Lula says he will not change fuel ICMS

Lula says he will not change fuel ICMS

Former president and candidate for the PT, Luiz Inácio Lula da Silva, said this Tuesday (27) during an interview with SBT that he will not change the legislation that established a ceiling for the ICMS (Tax on Circulation of Goods) and Services) of fuels, a proposal by Jair Bolsonaro (PL) approved by Congress in June.

The PT, however, criticized the current president for cutting the tax. He said that the legislation is the result of a political decision by Bolsonaro and that he will be held accountable when federal units lack resources in areas such as health and education.

ICMS is a state tax with a significant weight in the budget of federal entities. The 17% or 18% ceiling established by the new legislation affects, in addition to fuel, sectors such as energy, transport and telecommunications.

The change was part of the Planalto Palace’s offensive to try to reduce the price of gasoline and diesel a few months before the election and opened up a new arena of conflict between the federal government and the states, which even took the matter to the STF (Supremo Federal Court) to claim compensation for lost earnings.

“He could have reduced the price of gasoline without changing the ICMS of the states, he went to change it to try to show that he could win politically”, said the PT in this Tuesday’s interview, also stating that the responsibility is entirely Bolsonaro’s.

“I don’t want to mess with governor politics,” he replied.

Lula stated that a fair gasoline price is necessary, again defending the change in Petrobras’ pricing policy, as an alternative to the state tax ceiling policy, which is levied on products sold daily and directly affects state revenue.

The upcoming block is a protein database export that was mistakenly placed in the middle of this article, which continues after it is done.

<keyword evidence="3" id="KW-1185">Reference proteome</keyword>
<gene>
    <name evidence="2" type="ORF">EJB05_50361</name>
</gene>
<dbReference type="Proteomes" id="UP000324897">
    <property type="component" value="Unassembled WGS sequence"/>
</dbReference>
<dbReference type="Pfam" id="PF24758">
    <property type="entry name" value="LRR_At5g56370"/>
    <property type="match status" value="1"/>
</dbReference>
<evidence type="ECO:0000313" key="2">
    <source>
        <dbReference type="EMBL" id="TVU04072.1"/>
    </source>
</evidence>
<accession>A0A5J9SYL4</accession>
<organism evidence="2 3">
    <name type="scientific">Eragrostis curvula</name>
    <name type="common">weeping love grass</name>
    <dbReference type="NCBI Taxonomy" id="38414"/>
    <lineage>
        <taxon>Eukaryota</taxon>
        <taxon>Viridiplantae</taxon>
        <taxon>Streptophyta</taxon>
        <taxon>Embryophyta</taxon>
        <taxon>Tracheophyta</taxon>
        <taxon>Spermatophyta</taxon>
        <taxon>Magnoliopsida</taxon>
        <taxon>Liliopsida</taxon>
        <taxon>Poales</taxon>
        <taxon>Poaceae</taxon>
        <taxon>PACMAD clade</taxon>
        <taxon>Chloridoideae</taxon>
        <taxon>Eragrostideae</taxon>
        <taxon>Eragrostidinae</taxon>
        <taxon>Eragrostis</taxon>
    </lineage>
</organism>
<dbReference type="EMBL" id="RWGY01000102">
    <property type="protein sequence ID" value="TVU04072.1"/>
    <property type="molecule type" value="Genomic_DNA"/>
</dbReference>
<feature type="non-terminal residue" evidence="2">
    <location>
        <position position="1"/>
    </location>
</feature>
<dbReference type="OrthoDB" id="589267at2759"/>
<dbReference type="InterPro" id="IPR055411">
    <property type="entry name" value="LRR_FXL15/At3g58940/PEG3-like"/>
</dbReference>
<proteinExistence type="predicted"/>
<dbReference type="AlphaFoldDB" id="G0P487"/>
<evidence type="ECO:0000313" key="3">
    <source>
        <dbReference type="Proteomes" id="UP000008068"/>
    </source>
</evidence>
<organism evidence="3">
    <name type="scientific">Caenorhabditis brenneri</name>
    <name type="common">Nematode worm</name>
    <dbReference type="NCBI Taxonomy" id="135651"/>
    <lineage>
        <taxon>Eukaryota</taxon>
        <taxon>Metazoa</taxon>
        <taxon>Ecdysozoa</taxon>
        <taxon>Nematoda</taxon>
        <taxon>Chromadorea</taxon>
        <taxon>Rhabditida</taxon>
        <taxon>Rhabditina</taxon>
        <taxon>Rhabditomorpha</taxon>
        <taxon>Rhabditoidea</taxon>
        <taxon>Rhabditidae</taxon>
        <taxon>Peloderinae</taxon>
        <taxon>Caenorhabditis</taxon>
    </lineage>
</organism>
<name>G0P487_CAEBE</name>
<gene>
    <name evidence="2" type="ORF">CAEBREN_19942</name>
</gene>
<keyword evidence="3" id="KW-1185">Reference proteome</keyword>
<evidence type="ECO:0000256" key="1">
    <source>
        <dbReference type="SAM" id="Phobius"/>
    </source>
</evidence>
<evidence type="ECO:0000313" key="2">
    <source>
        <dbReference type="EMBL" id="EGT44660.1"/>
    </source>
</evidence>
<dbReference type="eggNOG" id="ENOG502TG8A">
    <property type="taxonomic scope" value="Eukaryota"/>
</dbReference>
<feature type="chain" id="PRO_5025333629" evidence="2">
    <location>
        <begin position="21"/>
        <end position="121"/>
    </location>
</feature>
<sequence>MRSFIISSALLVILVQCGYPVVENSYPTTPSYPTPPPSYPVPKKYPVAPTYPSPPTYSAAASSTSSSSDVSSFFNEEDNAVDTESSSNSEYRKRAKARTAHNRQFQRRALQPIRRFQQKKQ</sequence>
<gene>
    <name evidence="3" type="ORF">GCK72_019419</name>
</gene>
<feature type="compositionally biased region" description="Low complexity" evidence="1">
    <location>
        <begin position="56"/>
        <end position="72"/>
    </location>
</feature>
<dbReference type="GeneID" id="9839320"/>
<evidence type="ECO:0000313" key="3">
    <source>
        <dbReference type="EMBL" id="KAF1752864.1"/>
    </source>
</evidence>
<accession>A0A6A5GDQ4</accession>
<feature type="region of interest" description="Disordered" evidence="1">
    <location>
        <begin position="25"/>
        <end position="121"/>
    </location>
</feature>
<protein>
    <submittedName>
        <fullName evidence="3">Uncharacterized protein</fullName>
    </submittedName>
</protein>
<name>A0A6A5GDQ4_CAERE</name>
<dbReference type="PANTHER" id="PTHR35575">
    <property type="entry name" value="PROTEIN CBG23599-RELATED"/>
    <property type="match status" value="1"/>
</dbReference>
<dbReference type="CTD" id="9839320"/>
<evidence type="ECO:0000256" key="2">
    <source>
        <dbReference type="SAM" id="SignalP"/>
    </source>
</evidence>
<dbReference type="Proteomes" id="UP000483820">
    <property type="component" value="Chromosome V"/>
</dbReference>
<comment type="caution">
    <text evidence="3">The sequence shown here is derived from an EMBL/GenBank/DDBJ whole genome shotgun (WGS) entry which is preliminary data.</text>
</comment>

“Petrobras prospects for oil in reais, it refines in reais, so it needs the price to be in reais,” he said.

The state-owned company’s pricing policy, which tracks international prices, is also criticized by Bolsonaro. The president has already stated that a fuel price adjustment by the state-owned company would have “political interest to reach the federal government” and that the company could “plunge Brazil into chaos”.

In Lula’s view, Bolsonaro did not have the courage to contradict the company’s management or minority shareholders.

In the interview, the candidate also said that Brazil does not need a spending cap, which he classified as an instrument for someone who “does not know how to govern”.

Lula also stated that he intends to negotiate new attributions to the Central Bank, which, according to him, may also have the power to “deliver the goal of economic growth and the goal of unemployment”.

He said, however, that he would talk to the current president of the institution, Roberto Campos Neto, whom he referred to as a reasonable person and a competent economist.

Campos Neto took over the BC at the beginning of Bolsonaro’s term. During the government, the autarchy gained autonomy — a change historically criticized by the PT.

Autonomy has as its main point the determination of fixed terms of four years for the president and directors of the autarchy.

The strongest argument in favor of the management model is based on the fact that the fixed term aims to shield the BC from political interference.

The terms of office can be renewed only once and do not coincide with that of the President of the Republic.

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